The dilution of ego means greater integration into the Totality. That is what the word “yoga” or “union” means. It is union with everything, not just with someone special or specific.
Yoga is the experience of Totality.

To integrate the “self” into that Totality means to go back into the formless.

Form and formless is a duality, which trap many individuals. Ego loves form, for that is a way to identify itself. The formless is frightful.

An integrated, sane, healthy human being should be capable of dwelling into those 2 kinds of consciousness (Individuality and Totality.)
There is no need to choose as to which one is “better” or which is “good” or “bad.”
The wind blows in different directions according to the need of time, and so we can.

There is a door in the room of life. Many are only located on one side of that door. That feels safe, that side brings company and comfort but not happiness. Those who dare to know what is on the other side of the door, will be the ones who know both sides. To cross that door means to leave that comfort zone and the fear of losing what we already know.
That is the complete experience.

A fragmented personality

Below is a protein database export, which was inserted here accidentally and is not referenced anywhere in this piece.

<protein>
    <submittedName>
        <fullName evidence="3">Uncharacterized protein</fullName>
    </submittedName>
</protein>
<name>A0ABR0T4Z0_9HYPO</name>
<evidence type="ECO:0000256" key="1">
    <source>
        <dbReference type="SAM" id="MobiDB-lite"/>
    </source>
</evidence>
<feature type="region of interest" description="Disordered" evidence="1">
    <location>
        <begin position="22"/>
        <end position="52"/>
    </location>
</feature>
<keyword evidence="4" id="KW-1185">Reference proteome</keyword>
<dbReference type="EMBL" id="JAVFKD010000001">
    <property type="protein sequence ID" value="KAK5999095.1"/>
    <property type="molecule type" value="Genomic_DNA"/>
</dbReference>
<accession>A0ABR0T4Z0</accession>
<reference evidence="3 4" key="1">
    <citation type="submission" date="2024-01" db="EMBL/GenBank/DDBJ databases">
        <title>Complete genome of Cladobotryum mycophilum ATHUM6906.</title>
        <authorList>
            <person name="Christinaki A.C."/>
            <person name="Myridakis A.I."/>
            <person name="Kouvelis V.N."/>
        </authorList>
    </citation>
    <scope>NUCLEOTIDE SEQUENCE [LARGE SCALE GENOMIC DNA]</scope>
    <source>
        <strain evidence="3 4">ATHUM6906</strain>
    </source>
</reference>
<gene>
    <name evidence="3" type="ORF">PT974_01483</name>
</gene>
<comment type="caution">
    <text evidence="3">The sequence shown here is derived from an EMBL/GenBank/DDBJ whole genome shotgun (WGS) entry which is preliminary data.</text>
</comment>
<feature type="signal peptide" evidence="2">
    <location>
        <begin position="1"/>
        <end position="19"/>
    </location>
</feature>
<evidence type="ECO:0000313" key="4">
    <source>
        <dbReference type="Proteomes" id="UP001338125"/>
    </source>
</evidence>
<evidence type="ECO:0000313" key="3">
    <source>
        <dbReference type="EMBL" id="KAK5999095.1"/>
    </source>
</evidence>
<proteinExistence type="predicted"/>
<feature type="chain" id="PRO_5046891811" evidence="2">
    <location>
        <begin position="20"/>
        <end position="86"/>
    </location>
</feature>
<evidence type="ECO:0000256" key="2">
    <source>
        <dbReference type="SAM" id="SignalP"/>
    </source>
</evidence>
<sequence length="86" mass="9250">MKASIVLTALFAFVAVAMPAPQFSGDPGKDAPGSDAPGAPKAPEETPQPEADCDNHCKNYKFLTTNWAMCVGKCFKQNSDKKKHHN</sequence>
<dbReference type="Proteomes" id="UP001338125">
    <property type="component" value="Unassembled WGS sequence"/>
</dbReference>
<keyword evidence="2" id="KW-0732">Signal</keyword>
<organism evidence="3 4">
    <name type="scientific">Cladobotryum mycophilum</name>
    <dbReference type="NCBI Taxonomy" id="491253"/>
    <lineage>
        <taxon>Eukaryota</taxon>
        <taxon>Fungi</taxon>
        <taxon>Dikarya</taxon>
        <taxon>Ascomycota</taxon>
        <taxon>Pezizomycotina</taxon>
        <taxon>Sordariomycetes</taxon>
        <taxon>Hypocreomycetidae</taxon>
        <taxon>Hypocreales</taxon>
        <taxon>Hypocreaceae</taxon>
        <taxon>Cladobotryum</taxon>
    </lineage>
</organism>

Ananda sat by the Bay. He was looking at the Ocean and the Sunrise, Ananda was immersed in “being” that.

All of the sudden he was surprised by the appearance of “something” swimming underneath his feet.
For 2 seconds that something was “newness,” until Ananda recognized that familiar figure to be a dolphin.

Ananda was able to catch the way his mind worked: “Ahh! Nothing new, just a dolphin…” At that moment the newness of the moment vanished.

The above is the description of how we bring our past to meet the present. Nothing wrong with that for we need that information sometimes. The issue is when we rely on that for everything.

For example if we meet an “old” friend who we have not seen for months; memory is necessary to recognize that person. However, it will be an erroneous assumption to believe that this person is the same one that we met back then. There is change in both sides. All that is bringing us together are “dead” memories.